#5. Select All Objects Using Ctrl + A
There are also times you need to be able to grab all the objects on your slide at once.
To do this all you have to do is press Ctrl +A. This will select all objects on the slide.
Bonus Tip: After you have selected all your objects you may decide that you want to deselect one or more of them. After you have selected all your objects (Ctrl + A) you can press Ctrl and then select the object(s) you want to deselect.
#6. Group Objects Together Using Ctrl + G
Grouping allows you to make two or more PowerPoint objects into a single ‘grouped’ object that you can more easily move around and manage on your slide.
To quickly group objects together, simply select multiple objects (you can do this by holding the Shift key), and with your objects selected, hit Ctrl + G.
To do the opposite (ungroup a group of objects) simply select a group of objects and hit Ctrl + Shift + G on your keyboard.
Note: only grouped objects can be ungrouped.
#7. Keep Proportions (Draw a Perfect Square, a Perfect Circle, etc.) by Holding Shift While You draw with the Mouse
PowerPoint doesn’t offer a square or circle AutoShape. You can try to create one, but there isn’t a built-in option that automatically produces one. Instead, you must start with the rectangle and oval AutoShape objects.
The next time you need to draw a perfect circle, square etc. simply hold down the Shift key and then draw the shape using your mouse. Be sure to release the mouse before you release the Shift key.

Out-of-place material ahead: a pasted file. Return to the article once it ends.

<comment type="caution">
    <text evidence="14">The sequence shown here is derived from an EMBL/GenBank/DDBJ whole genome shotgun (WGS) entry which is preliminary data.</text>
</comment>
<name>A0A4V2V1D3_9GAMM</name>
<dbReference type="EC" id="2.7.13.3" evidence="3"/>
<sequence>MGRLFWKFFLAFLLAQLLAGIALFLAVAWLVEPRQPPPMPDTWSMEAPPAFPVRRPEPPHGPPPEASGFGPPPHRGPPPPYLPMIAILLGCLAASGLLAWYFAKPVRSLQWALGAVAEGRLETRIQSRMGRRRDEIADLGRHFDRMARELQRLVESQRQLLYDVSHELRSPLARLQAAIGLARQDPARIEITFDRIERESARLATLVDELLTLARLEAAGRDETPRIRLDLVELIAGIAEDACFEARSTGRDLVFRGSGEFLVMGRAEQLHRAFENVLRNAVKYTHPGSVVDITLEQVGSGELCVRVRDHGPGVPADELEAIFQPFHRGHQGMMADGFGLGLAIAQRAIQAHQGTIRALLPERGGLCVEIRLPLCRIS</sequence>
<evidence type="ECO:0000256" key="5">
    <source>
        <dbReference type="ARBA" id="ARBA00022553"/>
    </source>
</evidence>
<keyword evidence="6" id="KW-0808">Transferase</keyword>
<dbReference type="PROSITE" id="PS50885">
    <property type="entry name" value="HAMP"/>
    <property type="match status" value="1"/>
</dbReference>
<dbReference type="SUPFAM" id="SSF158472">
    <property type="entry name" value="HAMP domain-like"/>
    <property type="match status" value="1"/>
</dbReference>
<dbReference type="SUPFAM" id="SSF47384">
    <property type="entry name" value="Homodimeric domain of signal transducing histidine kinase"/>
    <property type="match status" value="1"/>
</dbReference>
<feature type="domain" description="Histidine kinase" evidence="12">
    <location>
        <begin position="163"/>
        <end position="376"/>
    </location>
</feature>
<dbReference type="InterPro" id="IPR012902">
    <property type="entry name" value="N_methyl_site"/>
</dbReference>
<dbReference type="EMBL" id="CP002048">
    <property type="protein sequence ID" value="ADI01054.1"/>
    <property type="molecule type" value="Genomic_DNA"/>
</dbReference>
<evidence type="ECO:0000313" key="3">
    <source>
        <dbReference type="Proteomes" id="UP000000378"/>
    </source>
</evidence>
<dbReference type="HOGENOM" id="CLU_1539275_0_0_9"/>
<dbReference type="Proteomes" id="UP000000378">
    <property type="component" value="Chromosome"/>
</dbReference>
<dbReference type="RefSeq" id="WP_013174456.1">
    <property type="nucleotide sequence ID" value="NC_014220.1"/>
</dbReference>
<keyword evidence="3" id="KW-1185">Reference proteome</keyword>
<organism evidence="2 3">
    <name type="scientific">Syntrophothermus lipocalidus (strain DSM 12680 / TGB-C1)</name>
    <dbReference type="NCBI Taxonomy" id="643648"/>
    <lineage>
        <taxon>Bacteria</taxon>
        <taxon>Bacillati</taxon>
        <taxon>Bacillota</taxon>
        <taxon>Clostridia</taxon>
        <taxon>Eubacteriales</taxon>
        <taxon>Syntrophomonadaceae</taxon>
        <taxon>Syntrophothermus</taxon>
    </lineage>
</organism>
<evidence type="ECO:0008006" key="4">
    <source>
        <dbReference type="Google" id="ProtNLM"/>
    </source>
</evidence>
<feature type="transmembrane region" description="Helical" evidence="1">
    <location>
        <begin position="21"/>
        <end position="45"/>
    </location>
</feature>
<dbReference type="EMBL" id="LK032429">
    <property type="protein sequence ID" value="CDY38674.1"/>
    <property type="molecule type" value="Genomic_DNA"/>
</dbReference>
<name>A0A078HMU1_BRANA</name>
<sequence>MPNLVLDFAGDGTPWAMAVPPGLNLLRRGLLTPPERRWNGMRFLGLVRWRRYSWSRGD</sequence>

Bonus Tip: You can also hold the Shift key while you draw a line to create a perfectly straight line.
#8. Duplicate Objects Using Ctrl + D
It’s simple to create multiple versions of the same shape or picture in PowerPoint, but when you use a shortcut, it’s even easier.
Simply select the item you want to duplicate and then press Ctrl + D.
Another way to duplicate an object would be to Ctrl + C (to copy) and then Ctrl + V (to paste). However, using Ctrl +D is much faster since it only involves one step instead of two.
Bonus Tip: You can also duplicate an entire slide by selecting the slide thumbnail on the left side of the screen and then press Ctrl + D
#9. Insert a New Slide Using Ctrl + M
Unless you’re planning on giving a one slide presentation you want to be able to insert a new slide quickly (as you will be using lots of them).
The quickest way to insert a new slide is to simply press Ctrl + M on your keyboard.
#10. Change Font Size by Holding Shift + Ctrl and use the Greater Than (“>”) and Less Than (“<”) Keys
Adjusting font size in PowerPoint is nothing new. But to quickly fit your text the way you want it, you can simply highlight your text, hold Shift + Ctrl and use the greater than (“>”) and less than (“<”) keys to make it larger or smaller on the fly.
Trust me. This method works much better than guessing and typing in the font size into the PowerPoint Ribbon.
#11. Insert a Hyperlink with Ctrl + K
Here at Presentation Panda we LOVE hyperlinks.
By getting creative with the hyperlinks, you can get a Prezi-like functionality of jumping around to different parts of your presentation.
An easy example of this is creating a table of contents that is interactive. You can use it to skip ahead to wherever you want in your presentation, and then go back to choose your next destination.
An easy way to insert a hyperlink into your presentation is by selecting the object you want to apply a hyperlink to and then using the keyboard shortcut Ctrl + K. Doing so will bring up the box where you can then indicate the place in the PowerPoint deck that you want to link to.
#12. Toggle Gridlines On and Off Using Shift + F9 for Better Alignment